Government eventually had to dig deep to pay for the new port tunnel, with a mix of cruise and cargo fees, state dollars and local property taxes funding the $900 million venture.
A Paris-based investment fund fronted a siginficant chunk of the construction money, giving government time to wait out a recession before paying for the project. The deal also made it harder for over-runs to cut into public coffers. With the tunnel set to open, the fund will reap the benefits as 90-percent owner of the operator, receiving an estimated $33 million a year from Florida through 2044.
Launched in 2009 in the midst of a global financial crisis and plunging tax dollars, the port-tunnel project offered private investors the chance to earn long-term profits in exchange for paying for construction up front. Meridiam, a fund specializing in government infrastructure projects, owns 90 percent of Miami Access Tunnel, the company formed to build the tunnel and which will receive the annual $33 million money from Florida to run it. MAT’s contract runs through 2034.
MAT secured about $420 million in private dollars for the project: a $340 million bank loan and $80 million of its own money, according to a summary of the deal provided by the Florida Department of Transportation. Washington kicked in a $380 million loan that MAT must pay back as well The rest of the $900 million design, financing and construct came from state and local dollars.
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Among the sources:
• • Miami-Dade: With the opening of the tunnel approaching, a milestone moment arrived last Tuesday when Miami-Dade’s finance department wired $172 million to the project.
The payment was part of the more than $300 million Miami-Dade pledged to the project, according to Kevin Lynskey, deputy port director. About $100 million of that money comes from debt tied to countywide property taxes. Yearly payments on the debt will cost $6.3 million through 2038. The bonds sold to raise the money were part of the $3 billion capital-improvements package that county voters authorized in 2004, and commissioners voted in 2008 to actually borrow the money for the tunnel.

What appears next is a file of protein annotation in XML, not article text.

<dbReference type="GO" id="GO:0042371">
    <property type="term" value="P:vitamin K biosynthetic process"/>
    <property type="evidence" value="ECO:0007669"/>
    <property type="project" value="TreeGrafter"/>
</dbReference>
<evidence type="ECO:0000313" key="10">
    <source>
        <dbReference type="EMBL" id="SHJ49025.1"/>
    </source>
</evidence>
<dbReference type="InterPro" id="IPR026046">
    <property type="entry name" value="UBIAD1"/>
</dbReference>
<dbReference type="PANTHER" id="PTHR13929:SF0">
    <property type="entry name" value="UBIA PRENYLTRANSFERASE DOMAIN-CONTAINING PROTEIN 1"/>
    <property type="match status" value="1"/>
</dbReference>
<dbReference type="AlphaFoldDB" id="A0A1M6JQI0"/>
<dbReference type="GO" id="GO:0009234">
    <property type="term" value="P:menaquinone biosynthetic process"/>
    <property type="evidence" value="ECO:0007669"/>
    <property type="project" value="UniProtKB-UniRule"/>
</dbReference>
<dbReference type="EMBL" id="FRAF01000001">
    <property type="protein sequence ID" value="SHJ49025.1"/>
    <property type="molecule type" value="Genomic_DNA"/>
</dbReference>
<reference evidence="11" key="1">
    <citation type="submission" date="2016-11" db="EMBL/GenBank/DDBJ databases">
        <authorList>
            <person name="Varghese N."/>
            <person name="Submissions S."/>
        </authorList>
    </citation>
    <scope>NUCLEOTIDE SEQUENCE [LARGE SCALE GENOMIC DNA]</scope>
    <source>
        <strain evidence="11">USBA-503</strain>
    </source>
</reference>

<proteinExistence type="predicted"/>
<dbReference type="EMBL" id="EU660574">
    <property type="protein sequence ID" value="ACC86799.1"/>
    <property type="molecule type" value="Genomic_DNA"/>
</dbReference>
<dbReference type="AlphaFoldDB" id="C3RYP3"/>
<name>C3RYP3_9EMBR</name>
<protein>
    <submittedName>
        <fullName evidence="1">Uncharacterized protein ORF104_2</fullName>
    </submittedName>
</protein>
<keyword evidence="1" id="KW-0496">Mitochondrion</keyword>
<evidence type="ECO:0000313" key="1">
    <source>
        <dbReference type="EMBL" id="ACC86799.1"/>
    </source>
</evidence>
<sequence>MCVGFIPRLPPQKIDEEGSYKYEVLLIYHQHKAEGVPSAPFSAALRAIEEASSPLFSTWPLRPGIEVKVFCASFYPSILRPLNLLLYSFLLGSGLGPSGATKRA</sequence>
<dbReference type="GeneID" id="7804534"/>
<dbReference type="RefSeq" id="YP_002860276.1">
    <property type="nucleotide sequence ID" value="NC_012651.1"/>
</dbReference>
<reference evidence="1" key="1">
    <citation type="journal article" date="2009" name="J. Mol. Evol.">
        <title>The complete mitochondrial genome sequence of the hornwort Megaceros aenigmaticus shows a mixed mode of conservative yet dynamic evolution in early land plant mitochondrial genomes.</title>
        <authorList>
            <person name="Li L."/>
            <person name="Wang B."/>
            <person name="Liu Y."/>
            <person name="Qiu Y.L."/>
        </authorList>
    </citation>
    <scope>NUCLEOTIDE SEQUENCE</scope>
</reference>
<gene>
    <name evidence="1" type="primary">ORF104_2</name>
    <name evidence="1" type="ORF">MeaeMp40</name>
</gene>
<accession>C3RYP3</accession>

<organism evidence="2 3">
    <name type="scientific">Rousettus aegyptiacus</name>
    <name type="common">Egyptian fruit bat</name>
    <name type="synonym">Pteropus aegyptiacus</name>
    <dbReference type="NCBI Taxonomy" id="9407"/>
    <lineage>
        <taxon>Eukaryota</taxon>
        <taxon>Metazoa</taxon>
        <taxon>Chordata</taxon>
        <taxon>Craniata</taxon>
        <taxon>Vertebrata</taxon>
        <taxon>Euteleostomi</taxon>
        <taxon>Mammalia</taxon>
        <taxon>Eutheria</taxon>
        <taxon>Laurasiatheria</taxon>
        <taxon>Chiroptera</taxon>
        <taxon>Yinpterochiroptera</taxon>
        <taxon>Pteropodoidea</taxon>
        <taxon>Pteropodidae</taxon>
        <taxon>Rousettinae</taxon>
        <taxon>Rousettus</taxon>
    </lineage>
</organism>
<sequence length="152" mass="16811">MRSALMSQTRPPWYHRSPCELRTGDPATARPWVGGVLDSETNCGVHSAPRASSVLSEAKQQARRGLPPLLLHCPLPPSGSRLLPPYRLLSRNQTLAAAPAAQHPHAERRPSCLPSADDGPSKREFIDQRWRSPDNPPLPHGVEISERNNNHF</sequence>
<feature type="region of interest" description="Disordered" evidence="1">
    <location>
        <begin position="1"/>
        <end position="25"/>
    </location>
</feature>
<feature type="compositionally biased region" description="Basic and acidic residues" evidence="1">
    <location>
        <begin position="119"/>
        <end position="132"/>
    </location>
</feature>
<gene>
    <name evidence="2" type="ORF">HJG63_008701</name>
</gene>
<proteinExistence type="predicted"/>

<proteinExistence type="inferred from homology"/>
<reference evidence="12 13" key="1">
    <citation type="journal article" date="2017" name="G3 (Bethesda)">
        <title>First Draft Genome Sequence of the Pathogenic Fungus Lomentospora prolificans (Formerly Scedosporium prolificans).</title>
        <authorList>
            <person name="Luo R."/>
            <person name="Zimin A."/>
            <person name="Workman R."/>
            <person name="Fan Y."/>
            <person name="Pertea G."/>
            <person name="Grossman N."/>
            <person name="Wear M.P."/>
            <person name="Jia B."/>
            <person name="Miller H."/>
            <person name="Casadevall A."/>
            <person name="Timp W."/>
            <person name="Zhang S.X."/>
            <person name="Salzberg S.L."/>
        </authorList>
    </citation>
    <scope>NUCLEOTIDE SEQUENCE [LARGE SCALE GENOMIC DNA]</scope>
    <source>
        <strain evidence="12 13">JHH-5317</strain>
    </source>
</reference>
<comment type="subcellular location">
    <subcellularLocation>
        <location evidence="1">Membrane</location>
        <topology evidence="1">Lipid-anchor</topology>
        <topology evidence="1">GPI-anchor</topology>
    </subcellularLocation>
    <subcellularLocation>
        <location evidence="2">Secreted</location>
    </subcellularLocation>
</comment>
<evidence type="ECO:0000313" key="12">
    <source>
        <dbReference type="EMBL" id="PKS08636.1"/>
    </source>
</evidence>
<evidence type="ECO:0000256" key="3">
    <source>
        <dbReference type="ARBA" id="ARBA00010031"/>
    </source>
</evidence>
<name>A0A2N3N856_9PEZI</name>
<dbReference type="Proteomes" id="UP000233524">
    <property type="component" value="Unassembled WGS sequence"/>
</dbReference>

Another $260 million was borrowed against the port’s own cargo and cruise fees. The new debt helped push the county-owned borrowing total above $1 billion, and the burden prompted Moody’s to hit PortMiami with two credit downgrades in 12 months. In a May 1 notice, the credit-ratings firm cited a “substantial increase in port leverage’’ from the debt needed for the tunnel and other projects.
In 2018, Miami-Dade will receive a portion of state gas-tax dollars to offset debt payments on the tunnel debt.
• Miami: Miami borrowed $50 million for a tunnel designed to divert cargo trucks from downtown. The money comes from the city’s Omni taxing district, which is charged with improving the economy by spending a portion of the area’s tax revenue gained from rising property values. Debt payments on the $50 million equals about $2 million a year, a CRA spokesman said.
• Florida. The state will own the tunnel, and agreed to pay half of the cost plus the yearly $33 million payments to MAT. They rise each year with inflation but also can be less if MAT faces operational issues, like a full closure of the tunnel or excessive lane closures for maintenance. The payments are designed to reimburse MAT for construction costs, as well as pay the company as the operator.
• Private dolllars. MAT put $80 million of equity into the venture, according to the FDOT summary. But it is set to be paid a total of $480 throughout the construction period, including a $350 million installment once the tunnel is completely finished.